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In our Universe, the laws of physics tell us all the possibilities for what’s allowed to conceivably exist, but only by actually observing, measuring, and experimenting with our Universe itself can we determine what’s truly real. In Einstein’s General Relativity, one of the very first possibilities that was ever discovered was for a black hole: a region of space with so much matter-and-energy in one place that from within that volume, nothing, not even light, could ever escape. The flipside of that is an equally possible mathematical solution that’s the reverse of a black hole: a white hole, from which matter and energy will spontaneously emerge.

Black holes have been demonstrated, through many different types of observations, to not only be physically real, but to be quite abundant all throughout the Universe. What about white holes? What are they, and are they physically real, too? That’s what Kristin Houser wants to know, as she asks:

“[I] came across a random blog post about white holes and wondered if you’d ever written about them? […] I bet anything you wrote would be far better than what’s showing up on page 1 of Google.”

It’s one of the most fascinating possibilities ever conceived of. Let’s take a deep look at all we know.

The idea of white holes makes a lot more sense if you begin with its much more familiar counterpart: the black hole. First thought up in the 18th century by John Michell who referred to them as “dark stars,” it was realized that just as all masses in the Universe have an “escape velocity” from their surface — i.e., there’s a certain speed that one must reach to escape completely from its gravitational pull — that if enough mass is gathered in a small enough volume, that escape velocity would reach or exceed the speed of light. Since nothing can move faster than that speed, these objects would only absorb light-and-matter, but would never emit any from within a certain distance: its event horizon.

The original idea was put forth within the context of Newtonian gravity, but in 1915, Einstein’s General theory of Relativity was released, superseding Newton’s and replacing it with a more comprehensive law of gravity. Nevertheless, black holes persisted: they were shown to arise within Einstein’s theory as early as 1916, and versions of black holes with electric charges and angular momentum (i.e., spin) as well as mass were also discovered. Once again, with enough mass in one region of space, the creation of a black hole would be all but inevitable.

One of the fascinating things that must happen inside of a black hole’s event horizon, according to the laws of relativity, is the formation of a singularity. A singularity — sometimes jokingly referred to as a place where “God divided by zero” — is where the laws of physics break down. In the case of a black hole, it’s where the rules that describe space and time are no longer applicable; it’s as though at that location, you get nothing but nonsense for answers to any physical question you can ask of the system.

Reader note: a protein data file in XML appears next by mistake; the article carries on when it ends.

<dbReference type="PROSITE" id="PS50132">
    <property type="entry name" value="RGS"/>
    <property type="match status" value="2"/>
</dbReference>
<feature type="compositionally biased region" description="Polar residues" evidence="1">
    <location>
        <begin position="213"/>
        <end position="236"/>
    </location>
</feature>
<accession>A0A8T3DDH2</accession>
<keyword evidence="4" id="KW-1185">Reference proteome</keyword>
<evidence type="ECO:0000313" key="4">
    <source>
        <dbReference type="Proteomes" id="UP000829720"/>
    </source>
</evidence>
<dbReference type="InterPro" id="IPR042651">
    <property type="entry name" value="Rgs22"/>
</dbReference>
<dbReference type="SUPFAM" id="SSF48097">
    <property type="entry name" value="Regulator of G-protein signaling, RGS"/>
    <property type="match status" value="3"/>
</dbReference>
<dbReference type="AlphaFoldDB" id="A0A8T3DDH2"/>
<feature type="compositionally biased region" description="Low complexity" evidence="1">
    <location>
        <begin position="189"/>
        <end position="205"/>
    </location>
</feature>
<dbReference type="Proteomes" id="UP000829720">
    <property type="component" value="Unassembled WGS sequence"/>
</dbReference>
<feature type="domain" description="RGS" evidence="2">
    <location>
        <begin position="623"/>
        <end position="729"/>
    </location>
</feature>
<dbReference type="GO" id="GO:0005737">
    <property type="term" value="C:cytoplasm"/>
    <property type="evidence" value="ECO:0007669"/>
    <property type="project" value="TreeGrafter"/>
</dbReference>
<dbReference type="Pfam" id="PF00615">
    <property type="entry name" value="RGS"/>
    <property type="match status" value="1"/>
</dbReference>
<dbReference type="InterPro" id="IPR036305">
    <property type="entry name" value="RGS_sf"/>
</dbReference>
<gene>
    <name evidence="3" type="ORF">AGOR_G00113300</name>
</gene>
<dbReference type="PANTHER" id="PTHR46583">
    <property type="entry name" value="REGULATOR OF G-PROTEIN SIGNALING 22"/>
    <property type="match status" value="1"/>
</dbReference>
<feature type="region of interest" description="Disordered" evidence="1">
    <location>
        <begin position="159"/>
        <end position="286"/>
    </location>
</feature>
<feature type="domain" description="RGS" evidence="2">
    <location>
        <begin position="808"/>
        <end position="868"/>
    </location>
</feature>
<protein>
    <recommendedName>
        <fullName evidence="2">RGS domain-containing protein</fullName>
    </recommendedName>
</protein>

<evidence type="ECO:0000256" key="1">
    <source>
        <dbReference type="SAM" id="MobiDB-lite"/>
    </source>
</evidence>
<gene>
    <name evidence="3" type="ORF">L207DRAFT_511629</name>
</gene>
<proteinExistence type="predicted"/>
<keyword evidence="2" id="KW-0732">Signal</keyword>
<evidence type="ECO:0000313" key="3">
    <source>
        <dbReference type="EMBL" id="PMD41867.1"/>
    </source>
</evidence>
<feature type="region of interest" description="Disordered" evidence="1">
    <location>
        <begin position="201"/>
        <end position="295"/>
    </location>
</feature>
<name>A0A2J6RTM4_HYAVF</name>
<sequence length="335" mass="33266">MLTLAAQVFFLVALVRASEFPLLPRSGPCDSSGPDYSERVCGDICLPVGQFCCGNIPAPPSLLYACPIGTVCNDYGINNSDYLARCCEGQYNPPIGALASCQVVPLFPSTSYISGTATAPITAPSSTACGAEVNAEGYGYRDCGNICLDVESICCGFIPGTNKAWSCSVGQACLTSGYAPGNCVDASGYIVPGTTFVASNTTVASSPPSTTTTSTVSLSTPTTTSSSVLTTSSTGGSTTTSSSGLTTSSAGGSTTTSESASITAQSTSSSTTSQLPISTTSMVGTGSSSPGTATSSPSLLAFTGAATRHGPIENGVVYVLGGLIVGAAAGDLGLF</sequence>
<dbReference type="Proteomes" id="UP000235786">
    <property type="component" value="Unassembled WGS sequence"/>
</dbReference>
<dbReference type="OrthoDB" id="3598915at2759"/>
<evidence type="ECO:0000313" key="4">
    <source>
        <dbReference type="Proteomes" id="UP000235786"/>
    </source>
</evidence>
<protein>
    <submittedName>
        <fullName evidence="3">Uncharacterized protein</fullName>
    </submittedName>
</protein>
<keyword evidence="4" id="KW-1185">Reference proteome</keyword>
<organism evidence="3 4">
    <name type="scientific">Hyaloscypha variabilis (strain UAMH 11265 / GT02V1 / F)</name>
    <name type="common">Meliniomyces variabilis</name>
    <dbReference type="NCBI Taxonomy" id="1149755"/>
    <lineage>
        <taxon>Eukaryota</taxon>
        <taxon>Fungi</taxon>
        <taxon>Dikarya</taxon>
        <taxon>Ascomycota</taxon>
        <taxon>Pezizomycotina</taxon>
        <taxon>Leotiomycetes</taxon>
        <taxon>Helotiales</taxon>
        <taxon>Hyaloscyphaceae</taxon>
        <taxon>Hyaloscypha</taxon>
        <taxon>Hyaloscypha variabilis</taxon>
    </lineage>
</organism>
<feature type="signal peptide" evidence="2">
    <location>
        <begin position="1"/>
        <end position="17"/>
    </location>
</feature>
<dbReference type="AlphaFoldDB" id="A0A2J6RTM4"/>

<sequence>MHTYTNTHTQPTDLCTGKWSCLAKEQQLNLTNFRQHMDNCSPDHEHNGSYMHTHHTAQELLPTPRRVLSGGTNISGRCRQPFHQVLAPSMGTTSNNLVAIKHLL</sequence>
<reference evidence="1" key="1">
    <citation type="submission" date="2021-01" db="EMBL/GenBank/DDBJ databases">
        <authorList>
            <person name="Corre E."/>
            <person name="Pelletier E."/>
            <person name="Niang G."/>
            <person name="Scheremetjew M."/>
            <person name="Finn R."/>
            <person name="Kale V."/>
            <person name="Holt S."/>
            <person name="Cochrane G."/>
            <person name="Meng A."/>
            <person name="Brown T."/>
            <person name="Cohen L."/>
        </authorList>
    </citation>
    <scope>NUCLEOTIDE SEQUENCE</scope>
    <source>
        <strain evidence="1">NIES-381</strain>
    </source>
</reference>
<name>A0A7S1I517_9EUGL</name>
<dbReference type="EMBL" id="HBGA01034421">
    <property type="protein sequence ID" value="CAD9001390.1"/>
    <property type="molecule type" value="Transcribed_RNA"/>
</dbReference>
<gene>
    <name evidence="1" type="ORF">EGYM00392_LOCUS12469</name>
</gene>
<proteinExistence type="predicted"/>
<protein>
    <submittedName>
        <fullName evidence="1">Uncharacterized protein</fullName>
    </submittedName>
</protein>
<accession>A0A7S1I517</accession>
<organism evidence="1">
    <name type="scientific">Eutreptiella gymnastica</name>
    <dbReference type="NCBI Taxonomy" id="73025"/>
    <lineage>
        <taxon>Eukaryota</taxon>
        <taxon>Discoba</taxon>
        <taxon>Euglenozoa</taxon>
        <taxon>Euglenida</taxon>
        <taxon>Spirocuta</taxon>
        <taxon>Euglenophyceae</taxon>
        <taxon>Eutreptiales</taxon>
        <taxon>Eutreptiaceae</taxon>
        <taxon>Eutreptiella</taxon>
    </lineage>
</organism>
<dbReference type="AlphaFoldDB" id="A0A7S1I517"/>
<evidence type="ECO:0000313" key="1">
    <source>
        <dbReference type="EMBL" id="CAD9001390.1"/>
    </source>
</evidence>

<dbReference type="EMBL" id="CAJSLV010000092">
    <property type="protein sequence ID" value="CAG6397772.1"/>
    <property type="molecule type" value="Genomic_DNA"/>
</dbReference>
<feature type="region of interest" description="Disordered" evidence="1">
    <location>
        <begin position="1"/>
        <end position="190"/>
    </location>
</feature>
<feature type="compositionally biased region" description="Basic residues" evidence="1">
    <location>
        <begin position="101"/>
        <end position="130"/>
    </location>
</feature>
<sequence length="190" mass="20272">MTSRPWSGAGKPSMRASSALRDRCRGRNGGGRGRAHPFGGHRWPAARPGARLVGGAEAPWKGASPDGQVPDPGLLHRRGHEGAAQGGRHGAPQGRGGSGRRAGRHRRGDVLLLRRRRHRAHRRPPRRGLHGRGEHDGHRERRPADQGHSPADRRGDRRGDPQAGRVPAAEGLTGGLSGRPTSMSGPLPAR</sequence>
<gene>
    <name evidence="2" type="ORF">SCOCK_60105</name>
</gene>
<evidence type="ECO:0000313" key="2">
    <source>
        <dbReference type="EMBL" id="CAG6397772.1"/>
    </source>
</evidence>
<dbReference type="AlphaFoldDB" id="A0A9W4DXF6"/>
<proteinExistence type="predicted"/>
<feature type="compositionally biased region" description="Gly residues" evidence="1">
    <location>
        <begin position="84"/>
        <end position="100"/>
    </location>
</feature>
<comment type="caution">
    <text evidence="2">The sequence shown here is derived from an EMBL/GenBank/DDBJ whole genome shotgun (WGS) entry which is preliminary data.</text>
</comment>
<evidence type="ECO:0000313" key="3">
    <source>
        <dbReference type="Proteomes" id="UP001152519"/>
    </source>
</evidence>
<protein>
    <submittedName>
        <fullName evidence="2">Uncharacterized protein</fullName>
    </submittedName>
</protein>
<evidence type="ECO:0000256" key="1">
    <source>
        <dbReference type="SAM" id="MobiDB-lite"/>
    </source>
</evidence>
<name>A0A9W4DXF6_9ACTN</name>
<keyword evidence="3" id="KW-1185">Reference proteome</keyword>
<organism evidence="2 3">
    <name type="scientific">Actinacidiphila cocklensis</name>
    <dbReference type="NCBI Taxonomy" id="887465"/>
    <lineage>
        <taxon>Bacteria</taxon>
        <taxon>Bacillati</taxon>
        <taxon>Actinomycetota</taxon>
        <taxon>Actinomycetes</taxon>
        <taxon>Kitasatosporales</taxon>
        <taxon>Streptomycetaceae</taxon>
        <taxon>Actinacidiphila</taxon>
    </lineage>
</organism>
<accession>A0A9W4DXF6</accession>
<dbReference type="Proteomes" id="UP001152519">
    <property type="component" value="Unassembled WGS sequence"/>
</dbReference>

Regardless of what configuration of initial matter and energy you had prior to the formation of a black hole, once that material collapses and forms an event horizon, the creation of a singularity cannot be avoided. If you only have mass to your black hole, that singularity will be a point, surrounded by a spherical event horizon. If your black hole also has angular momentum (i.e., if it spins), then that singularity gets smeared out into a one-dimensional ring: and still, the laws of physics break down everywhere along that ring, again giving nonsense answers for any questions involving time or space.

Even though they don’t emit any light themselves, however, their effects on matter — from binary companion stars to infalling gas and material to photons that get bent and distorted by the black hole’s gravity — have revealed their presence for many decades, culminating a few years ago with the direct imaging of the light bent around a black hole’s event horizon itself.

So if that’s a black hole, then what is a white hole?

There are two ways to look at it. One is to simply recognize that General Relativity is a time-symmetric theory: if you observe a system of matter-and-energy in motion through the fabric of space over time, you cannot tell whether the clock is running forwards or backwards. General Relativity’s predictions are symmetric in time, meaning that objects move, accelerate, and interact according to the same laws in both cases.

This applies to even bizarre cases. Two black holes, orbiting one another in a decaying fashion and emitting gravitational waves, obey the same physical rules as two black holes that orbit one another and absorb gravitational waves from their surroundings, getting farther and farther apart over time. A cloud of contracting matter that fragments into clumps that will eventually form stars obeys the same rules as a series of expanding clumps of matter that move apart from their points-of-origin and diffuse into a large, fluffy cloud.

And matter that collapses to form an event horizon and then a singularity, i.e., a black hole, obeys exactly the same rules as a singularity from which matter-and-energy, as well as space-and-time, emerge. Considering the case of a time-reversed black hole is one powerful way to conceive of a white hole.

Another way to think about a white hole isn’t to reverse the arrow of time, but rather is to think about what happens if you treat space as reversible. Before you scratch your head wondering how such a thing is possible, be aware that we have an analogue of that in the real world: a spherical, mirrored orb. If you were to put a spherical mirror in space, you’d be able to see a reflection of the entire exterior Universe in it, simply by looking at the mirror from the right perspective.

Well, the spacetime inside and outside of a black hole’s event horizons behave very analogously to exactly that situation. If you consider a black hole that’s defined only by a point mass — i.e., a Schwarzschild black hole — then for whatever value of mass/energy the black hole has, we can also define a specific radius (we call it “*R*“) for the black hole’s event horizon.

You can ask all sorts of questions about “how does space behave” at any distance from that black hole, and we can call that distance “*r*” instead. There are now three cases:

*r > R*, which places us outside the event horizon.*r = R*, which places us at the event horizon.- And